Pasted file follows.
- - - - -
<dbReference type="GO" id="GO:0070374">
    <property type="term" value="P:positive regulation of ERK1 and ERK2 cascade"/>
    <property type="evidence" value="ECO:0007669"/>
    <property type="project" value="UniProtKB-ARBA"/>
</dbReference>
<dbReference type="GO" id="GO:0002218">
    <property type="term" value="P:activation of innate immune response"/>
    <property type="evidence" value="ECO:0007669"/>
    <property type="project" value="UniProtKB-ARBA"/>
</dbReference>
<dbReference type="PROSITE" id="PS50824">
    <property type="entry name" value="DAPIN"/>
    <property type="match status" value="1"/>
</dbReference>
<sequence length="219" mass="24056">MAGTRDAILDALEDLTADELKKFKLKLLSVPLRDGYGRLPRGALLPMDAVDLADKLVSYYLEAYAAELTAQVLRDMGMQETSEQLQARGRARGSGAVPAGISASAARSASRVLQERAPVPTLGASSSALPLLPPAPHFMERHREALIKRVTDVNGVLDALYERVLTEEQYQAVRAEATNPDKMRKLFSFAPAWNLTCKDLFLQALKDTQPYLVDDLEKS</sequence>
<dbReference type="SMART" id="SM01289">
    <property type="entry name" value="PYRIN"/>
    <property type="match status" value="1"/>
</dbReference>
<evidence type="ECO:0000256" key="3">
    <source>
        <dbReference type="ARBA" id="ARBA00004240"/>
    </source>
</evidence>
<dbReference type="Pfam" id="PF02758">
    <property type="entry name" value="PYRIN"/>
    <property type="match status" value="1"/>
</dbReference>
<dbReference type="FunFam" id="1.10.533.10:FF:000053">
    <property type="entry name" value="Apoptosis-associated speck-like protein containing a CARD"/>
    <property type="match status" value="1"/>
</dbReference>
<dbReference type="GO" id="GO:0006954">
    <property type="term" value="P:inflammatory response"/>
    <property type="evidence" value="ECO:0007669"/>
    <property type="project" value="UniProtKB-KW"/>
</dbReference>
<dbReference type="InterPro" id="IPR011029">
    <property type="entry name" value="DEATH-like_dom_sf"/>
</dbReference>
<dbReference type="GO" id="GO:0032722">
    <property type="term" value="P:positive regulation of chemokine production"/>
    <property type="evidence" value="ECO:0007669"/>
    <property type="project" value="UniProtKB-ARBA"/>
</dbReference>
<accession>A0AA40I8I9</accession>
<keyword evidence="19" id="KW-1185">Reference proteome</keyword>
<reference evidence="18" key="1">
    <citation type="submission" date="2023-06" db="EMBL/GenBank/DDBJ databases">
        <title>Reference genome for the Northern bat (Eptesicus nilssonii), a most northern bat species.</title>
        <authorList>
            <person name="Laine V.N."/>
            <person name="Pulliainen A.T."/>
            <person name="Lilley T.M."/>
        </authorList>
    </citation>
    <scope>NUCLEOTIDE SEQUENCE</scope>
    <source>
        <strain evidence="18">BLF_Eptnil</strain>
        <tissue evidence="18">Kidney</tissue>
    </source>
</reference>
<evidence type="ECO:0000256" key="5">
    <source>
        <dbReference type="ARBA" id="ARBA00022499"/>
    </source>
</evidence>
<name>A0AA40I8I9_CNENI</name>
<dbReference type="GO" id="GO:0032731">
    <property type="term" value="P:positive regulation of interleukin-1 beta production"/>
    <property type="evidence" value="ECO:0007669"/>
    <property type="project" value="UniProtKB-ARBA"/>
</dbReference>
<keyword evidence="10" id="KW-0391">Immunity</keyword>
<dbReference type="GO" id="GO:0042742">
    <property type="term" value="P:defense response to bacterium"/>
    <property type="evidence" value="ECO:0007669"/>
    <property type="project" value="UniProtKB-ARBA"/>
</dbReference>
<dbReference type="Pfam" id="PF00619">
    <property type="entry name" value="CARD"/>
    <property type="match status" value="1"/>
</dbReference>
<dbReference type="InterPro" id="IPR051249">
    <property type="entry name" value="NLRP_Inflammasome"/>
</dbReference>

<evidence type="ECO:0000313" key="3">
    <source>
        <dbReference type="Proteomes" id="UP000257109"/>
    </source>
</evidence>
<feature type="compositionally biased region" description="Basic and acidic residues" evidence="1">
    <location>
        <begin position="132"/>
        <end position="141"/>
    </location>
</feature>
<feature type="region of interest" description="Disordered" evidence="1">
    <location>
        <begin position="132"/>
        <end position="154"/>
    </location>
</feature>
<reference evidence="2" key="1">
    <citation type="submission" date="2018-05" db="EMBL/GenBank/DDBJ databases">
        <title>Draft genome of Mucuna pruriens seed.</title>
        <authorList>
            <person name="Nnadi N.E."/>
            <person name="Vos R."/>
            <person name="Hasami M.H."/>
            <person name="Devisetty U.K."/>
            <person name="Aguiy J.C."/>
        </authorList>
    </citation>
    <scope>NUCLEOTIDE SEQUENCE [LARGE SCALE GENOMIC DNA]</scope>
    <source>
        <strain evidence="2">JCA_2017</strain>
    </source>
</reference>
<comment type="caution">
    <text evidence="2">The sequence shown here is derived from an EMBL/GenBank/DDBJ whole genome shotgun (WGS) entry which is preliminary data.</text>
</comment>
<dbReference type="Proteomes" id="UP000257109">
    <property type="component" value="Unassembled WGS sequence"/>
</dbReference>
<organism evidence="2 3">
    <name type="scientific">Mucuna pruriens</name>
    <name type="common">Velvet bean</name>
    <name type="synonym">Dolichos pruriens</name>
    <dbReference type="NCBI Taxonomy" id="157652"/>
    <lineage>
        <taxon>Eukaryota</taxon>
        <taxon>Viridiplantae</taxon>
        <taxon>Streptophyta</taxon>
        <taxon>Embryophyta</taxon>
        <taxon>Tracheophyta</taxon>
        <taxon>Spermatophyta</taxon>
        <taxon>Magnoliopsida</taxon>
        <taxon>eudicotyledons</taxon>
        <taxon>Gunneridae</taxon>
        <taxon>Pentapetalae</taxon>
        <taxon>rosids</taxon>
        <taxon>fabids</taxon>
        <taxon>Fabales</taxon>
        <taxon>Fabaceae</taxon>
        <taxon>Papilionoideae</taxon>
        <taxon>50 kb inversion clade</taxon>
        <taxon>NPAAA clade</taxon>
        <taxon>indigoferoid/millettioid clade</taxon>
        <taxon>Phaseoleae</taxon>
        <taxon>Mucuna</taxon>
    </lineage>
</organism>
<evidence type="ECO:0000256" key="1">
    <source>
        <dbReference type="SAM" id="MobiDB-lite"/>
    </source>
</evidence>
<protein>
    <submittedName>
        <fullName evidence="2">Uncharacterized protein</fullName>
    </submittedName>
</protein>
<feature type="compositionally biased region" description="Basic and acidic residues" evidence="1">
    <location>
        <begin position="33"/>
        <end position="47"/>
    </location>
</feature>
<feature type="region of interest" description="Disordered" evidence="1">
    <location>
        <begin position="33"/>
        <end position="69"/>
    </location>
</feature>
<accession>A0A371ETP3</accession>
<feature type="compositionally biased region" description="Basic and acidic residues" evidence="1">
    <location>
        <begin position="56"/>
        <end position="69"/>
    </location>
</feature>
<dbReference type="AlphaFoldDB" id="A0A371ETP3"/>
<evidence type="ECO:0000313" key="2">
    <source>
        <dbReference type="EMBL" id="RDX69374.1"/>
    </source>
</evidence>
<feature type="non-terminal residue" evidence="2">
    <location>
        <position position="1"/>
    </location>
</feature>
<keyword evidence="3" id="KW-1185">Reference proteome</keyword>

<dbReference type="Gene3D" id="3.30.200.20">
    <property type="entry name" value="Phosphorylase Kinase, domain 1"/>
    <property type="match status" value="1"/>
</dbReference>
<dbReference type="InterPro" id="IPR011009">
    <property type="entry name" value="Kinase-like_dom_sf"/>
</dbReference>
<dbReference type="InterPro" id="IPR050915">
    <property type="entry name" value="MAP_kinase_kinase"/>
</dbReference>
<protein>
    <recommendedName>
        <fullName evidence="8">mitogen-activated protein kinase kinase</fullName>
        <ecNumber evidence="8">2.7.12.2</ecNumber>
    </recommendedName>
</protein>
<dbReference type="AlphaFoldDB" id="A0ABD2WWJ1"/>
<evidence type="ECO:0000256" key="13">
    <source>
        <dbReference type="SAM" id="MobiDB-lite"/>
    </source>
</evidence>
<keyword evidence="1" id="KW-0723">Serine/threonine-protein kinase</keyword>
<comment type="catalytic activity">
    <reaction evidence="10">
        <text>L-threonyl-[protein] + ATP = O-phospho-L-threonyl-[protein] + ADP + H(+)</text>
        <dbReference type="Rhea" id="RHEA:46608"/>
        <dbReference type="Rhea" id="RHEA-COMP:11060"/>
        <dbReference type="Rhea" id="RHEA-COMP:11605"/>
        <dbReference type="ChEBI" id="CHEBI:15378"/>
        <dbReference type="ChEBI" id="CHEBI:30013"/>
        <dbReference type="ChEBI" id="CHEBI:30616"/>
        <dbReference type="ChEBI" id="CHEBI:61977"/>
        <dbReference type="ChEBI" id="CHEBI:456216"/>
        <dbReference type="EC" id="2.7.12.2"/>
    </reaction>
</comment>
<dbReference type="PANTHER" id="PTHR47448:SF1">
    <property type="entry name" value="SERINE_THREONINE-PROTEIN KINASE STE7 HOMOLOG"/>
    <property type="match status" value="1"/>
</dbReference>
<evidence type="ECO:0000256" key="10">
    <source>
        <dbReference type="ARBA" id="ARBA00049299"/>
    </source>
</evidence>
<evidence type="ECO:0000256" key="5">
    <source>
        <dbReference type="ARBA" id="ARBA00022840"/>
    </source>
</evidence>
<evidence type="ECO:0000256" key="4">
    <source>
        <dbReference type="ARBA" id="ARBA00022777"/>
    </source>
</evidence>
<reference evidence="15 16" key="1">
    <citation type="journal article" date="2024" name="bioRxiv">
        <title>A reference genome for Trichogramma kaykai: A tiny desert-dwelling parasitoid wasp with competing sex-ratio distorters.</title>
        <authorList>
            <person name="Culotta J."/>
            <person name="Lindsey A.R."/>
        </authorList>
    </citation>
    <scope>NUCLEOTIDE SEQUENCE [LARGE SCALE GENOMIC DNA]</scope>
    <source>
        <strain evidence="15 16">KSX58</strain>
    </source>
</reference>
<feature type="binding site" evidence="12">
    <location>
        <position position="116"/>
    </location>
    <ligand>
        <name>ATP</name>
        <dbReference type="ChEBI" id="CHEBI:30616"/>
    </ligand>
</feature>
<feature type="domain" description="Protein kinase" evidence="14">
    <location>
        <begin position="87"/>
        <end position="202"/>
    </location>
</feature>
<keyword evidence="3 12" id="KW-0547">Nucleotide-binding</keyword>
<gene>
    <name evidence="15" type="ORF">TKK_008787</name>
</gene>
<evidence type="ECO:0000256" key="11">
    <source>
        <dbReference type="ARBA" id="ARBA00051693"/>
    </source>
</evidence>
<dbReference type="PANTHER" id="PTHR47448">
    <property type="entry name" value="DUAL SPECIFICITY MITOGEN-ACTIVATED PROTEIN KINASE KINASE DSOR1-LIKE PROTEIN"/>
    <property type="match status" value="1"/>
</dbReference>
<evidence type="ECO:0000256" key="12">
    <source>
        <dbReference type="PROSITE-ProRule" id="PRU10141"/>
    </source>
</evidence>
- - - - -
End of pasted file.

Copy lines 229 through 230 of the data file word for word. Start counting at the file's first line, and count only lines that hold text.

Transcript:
        <dbReference type="EC" id="2.7.12.2"/>
    </reaction>